We know the negative consequences of overeating, poor food choices, and a sedentary lifestyle, but the number of overweight and obese Americans suggests we don’t always do what we know is best for our health. This seems to also be true regarding our pets. Excess weight is linked to serious health problems, but more than half of U.S. pets are overweight or obese. Many pet owners think their pet’s weight is acceptable, but looks can be deceiving. To shed light on this serious pet health threat, our Kauai Veterinary Clinic team shares some startling facts about pet obesity.  

More than 50% of all U.S. pets are overweight or obese

A pet is considered overweight if they are at least 10% to 20% heavier than their ideal healthy weight, and according to the Association for Pet Obesity Prevention (APOP), more than half of dogs and cats in the United States are overweight or obese. The pet obesity epidemic is a serious problem worldwide, but many pet owners are unaware of the problem and have difficulty recognizing a healthy pet body size or shape and determining their furry pal’s ideal weight. 

Excess weight can take more than two years off your pet’s life

Overweight pets generally live shorter lives when compared with healthy weight pets. In a canine study, overweight dogs’ life spans were on average two-and-a-half years shorter than dogs who were at a healthy weight. Overweight or obese pets are at an increased risk of developing numerous serious health issues such as:

  • Osteoarthritis
  • Diabetes
  • Respiratory and heart disease
  • Kidney disease
  • Arthritis
  • High blood pressure
  • Many cancer types, especially intra-abdominal cancers

Pet obesity is caused by more than overfeeding  

If you overfeed your pet, they gain weight. However, additional factors can cause your pet to become overweight or obese, including:

  • Inadequate exercise — Without adequate daily exercise, your pet can quickly pack on the pounds.
  • Genetics Any pet can become overweight, but some breeds are especially at risk, including dachshunds, beagles, Labrador retrievers, and cocker spaniels. 
  • Age — Metabolism often slows with age. Often various health issues compound an older pet’s sluggish metabolism, making them more likely to develop conditions that can cause weight gain.
  • Hypothyroidism — A thyroid gland abnormality can lead to reduced thyroid hormone production. This hormone is important to regulate metabolism, and decreased levels cause weight gain.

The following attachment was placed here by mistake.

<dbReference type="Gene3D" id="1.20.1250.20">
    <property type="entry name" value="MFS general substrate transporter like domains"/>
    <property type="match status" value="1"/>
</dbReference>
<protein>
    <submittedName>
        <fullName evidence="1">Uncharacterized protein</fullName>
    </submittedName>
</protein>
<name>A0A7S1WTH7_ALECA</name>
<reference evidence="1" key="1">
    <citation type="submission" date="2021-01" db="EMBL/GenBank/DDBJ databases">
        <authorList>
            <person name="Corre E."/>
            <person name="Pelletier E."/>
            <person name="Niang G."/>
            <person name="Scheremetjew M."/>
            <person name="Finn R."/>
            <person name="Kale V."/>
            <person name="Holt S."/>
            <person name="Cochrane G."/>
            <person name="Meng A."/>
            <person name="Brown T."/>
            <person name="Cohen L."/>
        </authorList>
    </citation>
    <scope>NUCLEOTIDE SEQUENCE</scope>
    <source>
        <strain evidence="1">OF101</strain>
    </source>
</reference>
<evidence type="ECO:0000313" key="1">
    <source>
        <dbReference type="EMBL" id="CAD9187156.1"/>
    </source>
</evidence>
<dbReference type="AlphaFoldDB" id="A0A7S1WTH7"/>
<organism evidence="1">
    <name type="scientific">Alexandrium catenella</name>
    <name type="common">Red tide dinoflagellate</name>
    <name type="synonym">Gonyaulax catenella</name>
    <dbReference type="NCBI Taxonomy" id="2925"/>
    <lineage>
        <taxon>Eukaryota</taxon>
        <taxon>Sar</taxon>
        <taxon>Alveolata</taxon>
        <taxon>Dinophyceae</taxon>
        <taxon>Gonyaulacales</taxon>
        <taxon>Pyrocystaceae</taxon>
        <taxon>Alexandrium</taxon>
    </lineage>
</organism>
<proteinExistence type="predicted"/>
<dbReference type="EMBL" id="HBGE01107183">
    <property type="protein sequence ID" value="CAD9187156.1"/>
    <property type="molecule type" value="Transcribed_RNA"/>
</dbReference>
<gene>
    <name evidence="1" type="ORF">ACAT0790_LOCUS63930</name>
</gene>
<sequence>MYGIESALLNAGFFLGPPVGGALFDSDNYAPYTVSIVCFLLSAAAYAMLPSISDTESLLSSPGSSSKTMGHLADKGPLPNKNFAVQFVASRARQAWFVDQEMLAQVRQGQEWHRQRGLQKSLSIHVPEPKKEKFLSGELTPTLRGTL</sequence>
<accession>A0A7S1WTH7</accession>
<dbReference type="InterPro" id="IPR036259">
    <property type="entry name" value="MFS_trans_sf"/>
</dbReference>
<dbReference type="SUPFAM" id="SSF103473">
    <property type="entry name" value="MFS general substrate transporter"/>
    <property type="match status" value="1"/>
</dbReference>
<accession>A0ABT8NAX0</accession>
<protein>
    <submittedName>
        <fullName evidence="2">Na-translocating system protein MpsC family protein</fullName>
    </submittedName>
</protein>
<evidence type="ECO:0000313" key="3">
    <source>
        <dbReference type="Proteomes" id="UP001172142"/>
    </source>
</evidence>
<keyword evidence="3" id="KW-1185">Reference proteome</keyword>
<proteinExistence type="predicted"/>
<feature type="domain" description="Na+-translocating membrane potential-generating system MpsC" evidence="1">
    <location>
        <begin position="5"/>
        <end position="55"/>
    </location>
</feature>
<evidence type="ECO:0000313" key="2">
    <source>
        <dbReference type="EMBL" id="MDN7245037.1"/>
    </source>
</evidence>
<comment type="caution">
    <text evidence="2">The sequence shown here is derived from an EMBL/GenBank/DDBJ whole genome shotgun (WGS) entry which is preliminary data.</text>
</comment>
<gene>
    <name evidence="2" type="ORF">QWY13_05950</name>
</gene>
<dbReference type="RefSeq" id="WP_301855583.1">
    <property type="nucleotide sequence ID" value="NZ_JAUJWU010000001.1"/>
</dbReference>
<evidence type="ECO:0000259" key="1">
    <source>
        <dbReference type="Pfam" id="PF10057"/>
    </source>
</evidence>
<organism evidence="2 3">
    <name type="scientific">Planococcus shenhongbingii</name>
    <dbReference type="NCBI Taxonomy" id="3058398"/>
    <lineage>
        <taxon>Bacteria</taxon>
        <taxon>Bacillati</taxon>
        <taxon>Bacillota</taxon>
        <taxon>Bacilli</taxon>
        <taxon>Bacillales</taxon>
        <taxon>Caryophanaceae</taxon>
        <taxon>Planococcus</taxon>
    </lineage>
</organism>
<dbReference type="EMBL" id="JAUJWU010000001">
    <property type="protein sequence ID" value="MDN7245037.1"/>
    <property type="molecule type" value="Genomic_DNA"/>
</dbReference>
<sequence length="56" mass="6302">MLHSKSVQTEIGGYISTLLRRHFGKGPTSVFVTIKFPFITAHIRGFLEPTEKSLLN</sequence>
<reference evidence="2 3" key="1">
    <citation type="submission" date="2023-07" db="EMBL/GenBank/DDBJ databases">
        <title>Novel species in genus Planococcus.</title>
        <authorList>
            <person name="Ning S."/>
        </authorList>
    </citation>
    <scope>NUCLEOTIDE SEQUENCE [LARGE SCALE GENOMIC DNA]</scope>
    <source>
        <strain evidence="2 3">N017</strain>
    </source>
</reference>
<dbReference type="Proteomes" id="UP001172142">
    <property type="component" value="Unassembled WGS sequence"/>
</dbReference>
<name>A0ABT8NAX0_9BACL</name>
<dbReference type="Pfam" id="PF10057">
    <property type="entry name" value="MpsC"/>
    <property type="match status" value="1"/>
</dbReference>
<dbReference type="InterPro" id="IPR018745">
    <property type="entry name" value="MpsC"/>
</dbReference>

• Hyperadrenocorticism — Hyperadrenocorticism (i.e., Cushing’s disease) is caused by a tumor on the pituitary or adrenal glands. Such a tumor increases an affected pet’s cortisol levels, which in turn increases their appetite.

Most pet owners assume their pet’s weight is normal

A pet’s thick fur can obscure gradual weight gain, and many pet owners are unaware of their furry pal’s healthy weight range, according to their age and breed. Furthermore, because such a large percentage of pets are overweight or obese, you have no benchmark against which to compare your dog’s or cat’s weight. While a scale can provide one indicator of your pet’s overall health, each pet’s weight range is based on their body structure, muscle mass, and lifestyle. Therefore, the number of pounds your pet weighs is not always the best gauge of their health status. To help you determine if your pet’s weight is healthy, our Kauai Veterinary Clinic team recommends using a combination of your furry companion’s body weight and their body condition score (BCS). Similar to a human body mass index (BMI), your pet’s BCS is determined by visual and hands-on assessments that are compared with a BCS chart, which scores them from one to five or one to nine, with a score in the middle representing an ideal weight.

Managing your pet’s weight is a lifelong journey

The more you know about your pet’s health and body condition, the better you can manage their weight throughout their life. If your pet is overweight, our team can help you customize their weight loss plan, which may include lifestyle changes, balanced calorie consumption, and physical activity. To maintain your pet’s ideal weight, follow our tips:

  • Measure your pet’s food Calculate the correct number of calories your pet needs each day, then divide that amount into their regular diet’s number of daily meals. Use an actual measuring cup to portion out their meals.
  • Exercise your pet daily — In addition to a healthy, portioned diet, your pet needs daily exercise to maintain an ideal body weight.
  • Reduce your pet’s treat intake — Keep your pet’s treats to a minimum. Treats should make up no more than 10% of your pet’s total daily caloric intake.

Our veterinary team is trained to assess your pet’s weight. Through regular wellness visits, we can determine if your furry pal is overweight and track their progress as they travel their weight loss journey. Schedule your pet’s wellness visit or their body condition assessment with our Kauai Veterinary Clinic team.